A fast, aggressive, animal species, which is believed to be one of the most destructive invasive animal species in the United States, is spreading to more and more of the country as time goes by, and now they've been spotted in Wisconsin.

According to the USDA Animal and Plant Health Inspection Service, these invasive species weigh between 75 and 250 pounds on average, but some can get twice as large. The animals can reach 3 feet in height and 5 feet in length and run up to 30 miles per hour.

The animal species in question are feral swine, otherwise known as wild boar, wild hogs, or razorbacks, and having them in your state is really bad news.

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Feral swine can cause tremendous damage to agriculture, including row crops, forestry, livestock, and pasture. They also pose great risks to human health and safety, by harboring and transmitting diseases to people and pets and by causing collisions with vehicles. According to the U.S. Department of Agriculture, hogs cause approximately $2.5 billion in damages each year by rooting and trampling farm and forest lands, eating crops, and transmitting diseases and parasites.

If that weren't bad enough, according to reports, feral swine living in the United States have been known to attack without provocation and fatally injure human beings. There have been over 100 documented attacks by feral pigs on human beings in the United States between the years 1825 and 2012, with five of the attacks ending in human death.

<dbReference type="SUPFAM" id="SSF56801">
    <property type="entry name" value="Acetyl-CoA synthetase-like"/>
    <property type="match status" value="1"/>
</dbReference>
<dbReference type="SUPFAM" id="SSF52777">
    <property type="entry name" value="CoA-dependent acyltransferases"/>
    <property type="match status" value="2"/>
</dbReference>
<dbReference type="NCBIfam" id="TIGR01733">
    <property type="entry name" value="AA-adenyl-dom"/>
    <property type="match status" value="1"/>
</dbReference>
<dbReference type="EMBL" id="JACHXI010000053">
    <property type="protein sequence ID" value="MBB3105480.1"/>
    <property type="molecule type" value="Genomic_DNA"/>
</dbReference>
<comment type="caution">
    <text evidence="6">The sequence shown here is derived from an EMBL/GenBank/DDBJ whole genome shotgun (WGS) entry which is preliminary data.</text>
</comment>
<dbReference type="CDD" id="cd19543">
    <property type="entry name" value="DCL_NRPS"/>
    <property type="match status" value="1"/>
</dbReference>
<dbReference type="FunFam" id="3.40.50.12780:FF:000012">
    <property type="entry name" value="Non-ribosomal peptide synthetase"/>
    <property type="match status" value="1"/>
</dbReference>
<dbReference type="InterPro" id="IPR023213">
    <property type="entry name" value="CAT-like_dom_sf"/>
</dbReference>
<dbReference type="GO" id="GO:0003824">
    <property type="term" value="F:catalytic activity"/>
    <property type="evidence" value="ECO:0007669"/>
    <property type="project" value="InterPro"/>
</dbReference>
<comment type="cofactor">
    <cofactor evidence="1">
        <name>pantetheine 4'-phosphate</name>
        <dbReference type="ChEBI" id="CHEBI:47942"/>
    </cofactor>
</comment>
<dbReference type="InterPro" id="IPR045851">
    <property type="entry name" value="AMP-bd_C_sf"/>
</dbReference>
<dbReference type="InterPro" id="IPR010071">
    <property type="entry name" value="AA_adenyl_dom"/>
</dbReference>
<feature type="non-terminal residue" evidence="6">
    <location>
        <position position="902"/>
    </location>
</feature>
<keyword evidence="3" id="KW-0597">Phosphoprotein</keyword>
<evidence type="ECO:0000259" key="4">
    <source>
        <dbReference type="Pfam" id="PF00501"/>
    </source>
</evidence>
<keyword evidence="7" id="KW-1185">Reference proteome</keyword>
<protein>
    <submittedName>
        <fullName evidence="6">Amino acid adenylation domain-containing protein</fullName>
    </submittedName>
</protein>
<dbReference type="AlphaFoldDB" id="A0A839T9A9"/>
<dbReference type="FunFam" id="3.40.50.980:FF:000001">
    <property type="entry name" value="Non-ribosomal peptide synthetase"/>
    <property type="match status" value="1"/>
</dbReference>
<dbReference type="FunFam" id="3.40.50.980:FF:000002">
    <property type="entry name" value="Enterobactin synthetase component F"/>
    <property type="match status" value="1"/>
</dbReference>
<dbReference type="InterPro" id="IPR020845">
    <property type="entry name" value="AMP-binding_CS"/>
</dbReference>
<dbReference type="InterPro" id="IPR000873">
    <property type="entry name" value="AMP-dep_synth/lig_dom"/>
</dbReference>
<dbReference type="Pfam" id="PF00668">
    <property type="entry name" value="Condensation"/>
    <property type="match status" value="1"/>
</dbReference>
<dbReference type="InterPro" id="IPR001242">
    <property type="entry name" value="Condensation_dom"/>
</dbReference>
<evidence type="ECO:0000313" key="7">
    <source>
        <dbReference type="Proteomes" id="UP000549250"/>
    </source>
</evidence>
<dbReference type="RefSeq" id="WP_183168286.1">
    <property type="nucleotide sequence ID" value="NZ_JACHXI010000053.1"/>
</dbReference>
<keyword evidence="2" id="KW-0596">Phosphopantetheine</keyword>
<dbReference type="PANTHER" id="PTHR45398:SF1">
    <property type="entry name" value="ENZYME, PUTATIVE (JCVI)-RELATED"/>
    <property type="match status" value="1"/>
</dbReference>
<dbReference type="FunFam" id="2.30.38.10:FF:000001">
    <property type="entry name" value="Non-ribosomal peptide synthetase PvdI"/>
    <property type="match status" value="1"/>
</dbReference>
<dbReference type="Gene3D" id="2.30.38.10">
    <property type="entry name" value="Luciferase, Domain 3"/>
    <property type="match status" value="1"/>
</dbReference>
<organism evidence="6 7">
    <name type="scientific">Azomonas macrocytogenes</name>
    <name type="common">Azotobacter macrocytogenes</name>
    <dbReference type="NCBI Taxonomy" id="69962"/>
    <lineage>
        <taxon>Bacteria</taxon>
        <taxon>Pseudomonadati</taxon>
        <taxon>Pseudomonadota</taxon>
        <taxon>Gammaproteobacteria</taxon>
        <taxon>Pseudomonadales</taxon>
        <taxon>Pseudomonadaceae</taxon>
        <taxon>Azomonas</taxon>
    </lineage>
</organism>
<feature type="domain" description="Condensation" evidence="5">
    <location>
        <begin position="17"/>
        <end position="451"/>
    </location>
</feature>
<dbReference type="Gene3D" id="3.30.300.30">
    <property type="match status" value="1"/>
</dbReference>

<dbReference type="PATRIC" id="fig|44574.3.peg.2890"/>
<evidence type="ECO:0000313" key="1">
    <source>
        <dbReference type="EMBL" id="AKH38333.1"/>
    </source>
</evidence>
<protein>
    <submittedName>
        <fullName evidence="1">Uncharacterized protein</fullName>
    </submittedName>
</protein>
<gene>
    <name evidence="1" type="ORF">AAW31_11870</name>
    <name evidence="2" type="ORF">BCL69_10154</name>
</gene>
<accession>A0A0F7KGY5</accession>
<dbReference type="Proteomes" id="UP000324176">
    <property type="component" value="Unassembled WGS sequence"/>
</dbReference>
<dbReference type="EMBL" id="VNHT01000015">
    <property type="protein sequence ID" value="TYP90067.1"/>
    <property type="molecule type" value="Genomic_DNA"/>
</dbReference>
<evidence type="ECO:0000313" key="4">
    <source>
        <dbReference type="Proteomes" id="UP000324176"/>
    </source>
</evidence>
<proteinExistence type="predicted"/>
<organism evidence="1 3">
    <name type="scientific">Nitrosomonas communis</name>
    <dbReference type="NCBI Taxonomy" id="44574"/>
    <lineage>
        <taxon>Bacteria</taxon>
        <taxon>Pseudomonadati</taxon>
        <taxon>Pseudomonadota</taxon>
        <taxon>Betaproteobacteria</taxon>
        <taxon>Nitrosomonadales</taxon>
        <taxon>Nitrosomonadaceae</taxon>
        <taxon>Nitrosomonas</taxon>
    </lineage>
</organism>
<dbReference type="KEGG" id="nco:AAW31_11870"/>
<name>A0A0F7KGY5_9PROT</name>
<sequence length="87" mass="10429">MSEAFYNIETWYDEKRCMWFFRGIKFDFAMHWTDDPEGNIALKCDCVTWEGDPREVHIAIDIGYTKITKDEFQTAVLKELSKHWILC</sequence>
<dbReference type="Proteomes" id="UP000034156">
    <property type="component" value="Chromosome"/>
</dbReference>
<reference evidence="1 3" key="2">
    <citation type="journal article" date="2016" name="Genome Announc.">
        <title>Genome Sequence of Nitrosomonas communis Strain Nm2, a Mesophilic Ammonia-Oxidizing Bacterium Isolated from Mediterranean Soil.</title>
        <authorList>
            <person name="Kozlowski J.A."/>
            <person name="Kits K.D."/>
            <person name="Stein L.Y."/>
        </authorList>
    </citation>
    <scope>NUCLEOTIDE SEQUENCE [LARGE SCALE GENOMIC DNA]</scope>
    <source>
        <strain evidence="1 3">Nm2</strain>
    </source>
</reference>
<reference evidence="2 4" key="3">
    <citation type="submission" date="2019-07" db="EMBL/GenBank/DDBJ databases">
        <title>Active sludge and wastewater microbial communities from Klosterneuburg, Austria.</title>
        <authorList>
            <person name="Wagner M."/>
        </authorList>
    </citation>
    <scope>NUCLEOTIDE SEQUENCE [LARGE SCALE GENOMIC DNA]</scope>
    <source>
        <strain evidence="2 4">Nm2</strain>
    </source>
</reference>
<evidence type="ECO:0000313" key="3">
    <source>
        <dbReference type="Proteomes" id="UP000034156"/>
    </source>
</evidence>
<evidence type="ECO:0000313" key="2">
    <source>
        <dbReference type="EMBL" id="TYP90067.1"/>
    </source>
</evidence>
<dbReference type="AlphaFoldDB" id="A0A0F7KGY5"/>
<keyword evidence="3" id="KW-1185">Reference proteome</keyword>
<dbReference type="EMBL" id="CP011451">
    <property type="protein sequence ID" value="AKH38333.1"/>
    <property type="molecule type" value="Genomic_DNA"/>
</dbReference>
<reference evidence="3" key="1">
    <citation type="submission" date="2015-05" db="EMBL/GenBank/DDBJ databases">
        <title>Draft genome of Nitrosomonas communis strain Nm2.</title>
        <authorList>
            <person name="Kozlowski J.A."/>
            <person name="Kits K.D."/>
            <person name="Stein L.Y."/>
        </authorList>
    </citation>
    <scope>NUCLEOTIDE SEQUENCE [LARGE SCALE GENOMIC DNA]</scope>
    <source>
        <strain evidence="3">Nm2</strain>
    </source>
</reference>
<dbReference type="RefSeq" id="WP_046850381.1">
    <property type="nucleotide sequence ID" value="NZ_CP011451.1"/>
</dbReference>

According to WAOW-TV, feral swine have significantly increased their range in the United States over the past several decades. They state that four decades ago, feral swine had a presence in only 20 states, primarily in the South. That figure has grown to 36 states as the animal’s range has expanded more westward and northward, and feral pigs’ presence has expanded within states as well. The number of counties affected by wild hogs has nearly tripled since the early 1980s, from 550 in 1982 to 1,496 in 2023.

Now, Wisconsin has the problem on its hands as feral hogs were spotted in four Wisconsin counties. Here is a summary of the data for Wisconsin:

  • Number of feral hog reports: 6
  • Percentage of counties with feral hogs: 5.6%
  • Number of counties with feral hogs: 4

While that may seem small, it's likely only the beginning as feral swine can breed year-round and can have up to two litters of 4 to 12 piglets per year. The USDA notes that since they become sexually mature at 6 to 8 months of age, feral swine populations have the potential to double in size in four months.

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Quiz: Do you know your state insect?

Stacker has used a variety of sources to compile a list of the official state insect(s) of each U.S. state, as well as their unique characteristics. Read on to see if you can guess which insect(s) represent your state. 

Gallery Credit: Andrew Vale


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